"Tell the bastard to look at me, then look in the mirror, then ask himself whether I would ever think that my moral stature is at the mercy of his actions." - John Galt pg 1114

"John Galt is Prometheus who changed his mind. After centuries of being torn by vultures in payment for having brought to men the fire of the gods, he broke his chains—and he withdrew his fire—until the day when men withdraw their vultures."

Enjoy. Currently reading "The Satanic Verses" a novel by Salman Rushdie which is a semi-satire of the Quran. Currently listening to a lot of old metal: Lamb of God, Zao, and At the Gates. Mixed in with some Coltrane and Monk.

Monday, September 18, 2006

An Addition

Alright, so snakes aren't the usual topic of this blog or for that matter the topic of much conversation unless it involves fear. However, I have kept snakes as pets for 2 years now and rather enjoy them: they are low maintenance, gorgeous, calming, and believe it or not have varying personalities. If you don't believe me ask my roommate the temperament of his Kingsnake Rico. This week I purchased my 3rd snake.

My first, Socrates, I only had for a few weeks before it learned to escape and for all I know is still living in Seymour Hall at Knox College. After getting a new lid I bought Plato, a Male Red Albino Corn Snake, whom I have had going on two years now. This week I bought Chanel, a Super Oketee Female Corn. That's right Plato now has a girlfriend.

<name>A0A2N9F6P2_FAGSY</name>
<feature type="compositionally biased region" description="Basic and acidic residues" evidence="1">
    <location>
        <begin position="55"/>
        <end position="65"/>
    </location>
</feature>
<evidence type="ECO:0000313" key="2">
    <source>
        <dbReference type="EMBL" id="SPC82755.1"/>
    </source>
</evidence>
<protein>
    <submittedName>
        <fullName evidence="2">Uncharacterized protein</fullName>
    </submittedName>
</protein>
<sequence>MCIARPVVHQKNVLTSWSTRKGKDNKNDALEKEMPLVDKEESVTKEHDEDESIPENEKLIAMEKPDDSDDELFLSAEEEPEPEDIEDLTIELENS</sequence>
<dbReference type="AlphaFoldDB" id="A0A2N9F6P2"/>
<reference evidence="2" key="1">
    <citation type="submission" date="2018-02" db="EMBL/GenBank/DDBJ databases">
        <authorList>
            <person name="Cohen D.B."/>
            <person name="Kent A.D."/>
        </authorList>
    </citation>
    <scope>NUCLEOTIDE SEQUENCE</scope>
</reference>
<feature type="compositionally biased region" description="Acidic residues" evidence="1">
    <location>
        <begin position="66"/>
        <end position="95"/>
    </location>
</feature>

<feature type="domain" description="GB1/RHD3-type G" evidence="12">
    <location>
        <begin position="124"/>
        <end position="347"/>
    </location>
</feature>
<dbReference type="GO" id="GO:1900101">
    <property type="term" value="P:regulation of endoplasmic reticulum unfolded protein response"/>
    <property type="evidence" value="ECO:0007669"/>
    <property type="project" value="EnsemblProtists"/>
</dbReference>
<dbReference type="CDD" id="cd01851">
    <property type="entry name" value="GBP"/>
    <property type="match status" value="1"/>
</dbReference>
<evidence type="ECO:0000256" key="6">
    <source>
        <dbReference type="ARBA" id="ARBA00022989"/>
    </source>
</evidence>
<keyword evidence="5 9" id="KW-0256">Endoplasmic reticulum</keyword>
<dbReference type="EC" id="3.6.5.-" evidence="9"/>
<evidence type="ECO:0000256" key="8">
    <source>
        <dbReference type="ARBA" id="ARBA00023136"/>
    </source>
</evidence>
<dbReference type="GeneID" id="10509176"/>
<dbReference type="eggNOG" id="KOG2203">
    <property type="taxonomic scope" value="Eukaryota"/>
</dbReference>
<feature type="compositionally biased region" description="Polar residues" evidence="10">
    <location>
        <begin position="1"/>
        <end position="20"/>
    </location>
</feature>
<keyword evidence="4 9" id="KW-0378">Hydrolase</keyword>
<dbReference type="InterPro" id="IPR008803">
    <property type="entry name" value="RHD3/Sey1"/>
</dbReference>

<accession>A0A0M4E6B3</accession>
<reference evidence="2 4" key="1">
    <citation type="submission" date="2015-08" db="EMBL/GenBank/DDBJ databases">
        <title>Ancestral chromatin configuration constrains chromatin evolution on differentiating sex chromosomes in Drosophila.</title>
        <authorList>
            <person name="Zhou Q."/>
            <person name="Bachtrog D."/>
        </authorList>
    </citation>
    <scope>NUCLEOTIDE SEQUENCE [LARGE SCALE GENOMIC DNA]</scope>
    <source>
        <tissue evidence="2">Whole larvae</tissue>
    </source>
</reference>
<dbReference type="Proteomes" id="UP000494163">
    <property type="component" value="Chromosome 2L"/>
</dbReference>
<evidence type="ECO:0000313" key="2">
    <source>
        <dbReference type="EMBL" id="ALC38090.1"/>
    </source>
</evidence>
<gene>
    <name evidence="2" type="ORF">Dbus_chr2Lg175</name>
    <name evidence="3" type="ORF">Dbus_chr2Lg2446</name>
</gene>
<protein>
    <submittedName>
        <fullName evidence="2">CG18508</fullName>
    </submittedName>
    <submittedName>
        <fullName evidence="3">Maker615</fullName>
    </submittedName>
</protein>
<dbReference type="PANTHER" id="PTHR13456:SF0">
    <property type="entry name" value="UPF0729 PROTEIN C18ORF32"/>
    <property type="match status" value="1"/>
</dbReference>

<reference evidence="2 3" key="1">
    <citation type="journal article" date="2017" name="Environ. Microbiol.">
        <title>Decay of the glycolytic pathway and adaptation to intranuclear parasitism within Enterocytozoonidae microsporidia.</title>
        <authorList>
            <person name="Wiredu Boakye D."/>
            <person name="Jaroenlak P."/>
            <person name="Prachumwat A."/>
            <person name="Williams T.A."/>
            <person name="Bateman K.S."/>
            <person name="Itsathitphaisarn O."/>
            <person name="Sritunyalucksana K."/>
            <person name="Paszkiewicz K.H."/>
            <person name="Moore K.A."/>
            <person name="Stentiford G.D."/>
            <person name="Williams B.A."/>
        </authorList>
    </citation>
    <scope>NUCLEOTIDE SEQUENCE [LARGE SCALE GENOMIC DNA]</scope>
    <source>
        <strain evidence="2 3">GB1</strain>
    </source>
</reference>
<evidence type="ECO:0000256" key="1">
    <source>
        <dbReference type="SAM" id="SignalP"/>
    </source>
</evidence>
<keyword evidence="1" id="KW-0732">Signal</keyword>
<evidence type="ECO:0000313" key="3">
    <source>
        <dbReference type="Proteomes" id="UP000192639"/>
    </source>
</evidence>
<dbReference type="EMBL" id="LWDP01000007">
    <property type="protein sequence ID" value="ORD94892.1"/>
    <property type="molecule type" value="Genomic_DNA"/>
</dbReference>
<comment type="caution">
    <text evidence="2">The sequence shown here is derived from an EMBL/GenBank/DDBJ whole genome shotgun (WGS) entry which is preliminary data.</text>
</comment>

Below is Plato: my juvenile male, currently a little over 2 feet, he should max out around 5-6 feet.

Chanel: only a few weeks old she is hard to photograph as she is very squirmy and about the size of a pencil. She will grow to about 4 feet, maybe 5.

They don't live together yet, but once Chanel gains some mass they will be roommates.

Tuesday, August 22, 2006

The Other Beirut ... The drowned out one

Beirut has long been a scene of constant frustration. After a destructive civil war in the 80's it emerged in the 90's and into this century as a truly cosmopolitan, tolerant, and groundbreaking city. While the news may tell you of Hezbollah and assassinations in Lebanon. I believe this country has or now perhaps had, more potential than any other city in the region to develop itself as a truly International force and emergent power.